“I cannot stop learning,” said Maingi. “I always say, ‘Throw me something complex where I will learn.’ ”
Successfully navigating a variety of learning opportunities has earned her the position of Vice President at Swiss Re, a leading provider of reinsurance. In this role, Maingi is the program and operations manager for a new initiative in the Life & Health division in the company.
She tries her best to be prepared for any opportunity. In fact, she jokes about always being a student. Maingi grew up in Kenya, but moved to France at age 17 to attend school. She then came to the United States and attended a couple of institutions before ending up at DeVry. There, she earned a degree in accounting, and discovered a love for programming through internships and co-ops.
“I speak five languages, and software programming was like learning another language.”
As she pursued this career path, Maingi said she is thankful for the sponsors and mentors that helped her grow.
“As an undergraduate student, I was very introverted,” she said. “But there was a boss (Pat Urnise) who saw something in me.”
Pat Urnise helped her understand that personal connections are just as important as her ability to get the job done.
“I don’t like the word networking,” said Maingi. “I want to form relationships.”
Honing that skill made her the point person for client concerns and facilitated her transition to consulting and eventually insurance.
Even though she had already earned her Project Management Professional certification, Maingi wanted more. As she considered continuing her education, it was through forging a personal connection with a company executive that she landed at the UMKC Executive MBA. Maingi raves about this program.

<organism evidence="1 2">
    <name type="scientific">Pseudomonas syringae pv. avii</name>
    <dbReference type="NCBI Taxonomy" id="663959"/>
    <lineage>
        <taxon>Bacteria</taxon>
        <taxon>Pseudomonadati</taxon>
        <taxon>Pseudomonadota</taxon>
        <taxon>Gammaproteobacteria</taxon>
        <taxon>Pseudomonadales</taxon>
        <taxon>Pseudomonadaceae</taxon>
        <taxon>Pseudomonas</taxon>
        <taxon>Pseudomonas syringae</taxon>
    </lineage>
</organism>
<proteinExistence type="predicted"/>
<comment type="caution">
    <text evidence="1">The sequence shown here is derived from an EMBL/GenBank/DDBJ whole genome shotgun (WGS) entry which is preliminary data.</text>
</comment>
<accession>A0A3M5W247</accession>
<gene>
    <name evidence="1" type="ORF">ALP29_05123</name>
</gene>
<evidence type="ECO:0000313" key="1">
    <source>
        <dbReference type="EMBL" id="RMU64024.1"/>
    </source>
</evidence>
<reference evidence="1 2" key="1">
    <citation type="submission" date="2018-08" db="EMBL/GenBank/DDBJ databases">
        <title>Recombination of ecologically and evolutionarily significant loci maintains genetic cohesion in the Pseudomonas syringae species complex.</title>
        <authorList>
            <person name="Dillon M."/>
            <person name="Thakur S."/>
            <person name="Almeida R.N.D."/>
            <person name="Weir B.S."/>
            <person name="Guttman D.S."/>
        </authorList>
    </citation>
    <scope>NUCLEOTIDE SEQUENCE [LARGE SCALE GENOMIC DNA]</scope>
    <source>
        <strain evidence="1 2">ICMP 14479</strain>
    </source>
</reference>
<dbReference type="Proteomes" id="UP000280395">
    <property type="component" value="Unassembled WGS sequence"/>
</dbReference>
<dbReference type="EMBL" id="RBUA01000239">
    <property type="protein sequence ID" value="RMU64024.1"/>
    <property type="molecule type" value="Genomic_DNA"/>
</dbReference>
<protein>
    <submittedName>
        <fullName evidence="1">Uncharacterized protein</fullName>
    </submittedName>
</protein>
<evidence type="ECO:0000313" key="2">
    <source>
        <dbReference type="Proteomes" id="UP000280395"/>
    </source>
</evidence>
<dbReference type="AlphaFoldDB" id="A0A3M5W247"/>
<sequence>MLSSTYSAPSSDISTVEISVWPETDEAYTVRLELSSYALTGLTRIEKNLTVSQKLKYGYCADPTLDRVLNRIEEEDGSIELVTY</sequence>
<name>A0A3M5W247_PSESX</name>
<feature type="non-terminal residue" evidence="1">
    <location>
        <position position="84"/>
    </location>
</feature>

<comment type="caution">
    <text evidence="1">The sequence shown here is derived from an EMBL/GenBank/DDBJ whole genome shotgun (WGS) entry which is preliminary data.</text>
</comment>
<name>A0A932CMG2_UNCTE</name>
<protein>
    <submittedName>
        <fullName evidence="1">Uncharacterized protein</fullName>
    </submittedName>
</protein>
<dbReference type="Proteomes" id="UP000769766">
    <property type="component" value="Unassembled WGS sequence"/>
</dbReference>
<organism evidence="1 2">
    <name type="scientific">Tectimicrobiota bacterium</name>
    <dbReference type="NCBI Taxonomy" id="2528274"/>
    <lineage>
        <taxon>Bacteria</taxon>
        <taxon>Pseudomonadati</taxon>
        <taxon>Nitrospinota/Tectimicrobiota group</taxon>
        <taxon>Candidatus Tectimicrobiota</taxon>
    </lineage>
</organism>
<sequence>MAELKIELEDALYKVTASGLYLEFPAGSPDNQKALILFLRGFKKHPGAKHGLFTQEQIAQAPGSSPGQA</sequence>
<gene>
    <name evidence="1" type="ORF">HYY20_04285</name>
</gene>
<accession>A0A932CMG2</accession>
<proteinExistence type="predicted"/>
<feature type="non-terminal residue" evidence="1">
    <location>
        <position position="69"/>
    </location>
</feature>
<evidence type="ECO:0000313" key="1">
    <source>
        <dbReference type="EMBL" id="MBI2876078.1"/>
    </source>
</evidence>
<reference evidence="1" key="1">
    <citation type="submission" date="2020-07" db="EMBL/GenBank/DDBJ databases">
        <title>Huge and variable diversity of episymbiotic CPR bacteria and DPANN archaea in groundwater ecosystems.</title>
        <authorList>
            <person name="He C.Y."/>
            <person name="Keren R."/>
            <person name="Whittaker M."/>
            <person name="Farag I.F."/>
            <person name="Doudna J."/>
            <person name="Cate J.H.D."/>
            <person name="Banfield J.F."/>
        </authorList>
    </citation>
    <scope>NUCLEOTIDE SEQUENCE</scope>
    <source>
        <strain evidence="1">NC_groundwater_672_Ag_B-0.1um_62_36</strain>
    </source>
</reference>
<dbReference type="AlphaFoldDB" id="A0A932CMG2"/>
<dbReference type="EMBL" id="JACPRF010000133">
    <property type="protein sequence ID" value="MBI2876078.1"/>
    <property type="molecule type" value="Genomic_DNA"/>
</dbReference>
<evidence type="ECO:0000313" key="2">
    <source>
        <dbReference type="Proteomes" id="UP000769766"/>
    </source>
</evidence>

“UMKC is not death by PowerPoint,” said Maingi. “I learned how to take case studies, reflect and apply that knowledge to other situations.”
She completed her Executive MBA and immediately began Swiss Re’s Leadership Development Program. As a lifelong learner, she recommends that every student keep a journal.
“This is not for your general classroom notes, but a quick reference for key takeaways that will help you as a leader.”
One UMKC lesson she still refers to is how to create, map and enhance her personal and professional network. A classroom guest speaker taught Maingi to approach networking with a service mentality. Maingi constantly asks herself, “How can I add value to what this person is doing?”
The ability to make a difference in another person’s life is the legacy she wants to leave as a mentor.
“You can never be too busy to help someone else achieve their full potential,” she said.
Even with balancing a career, intensive travel schedule (17 countries and counting), self, community commitments and being a single parent, Maingi said she is still very happy to pay it forward.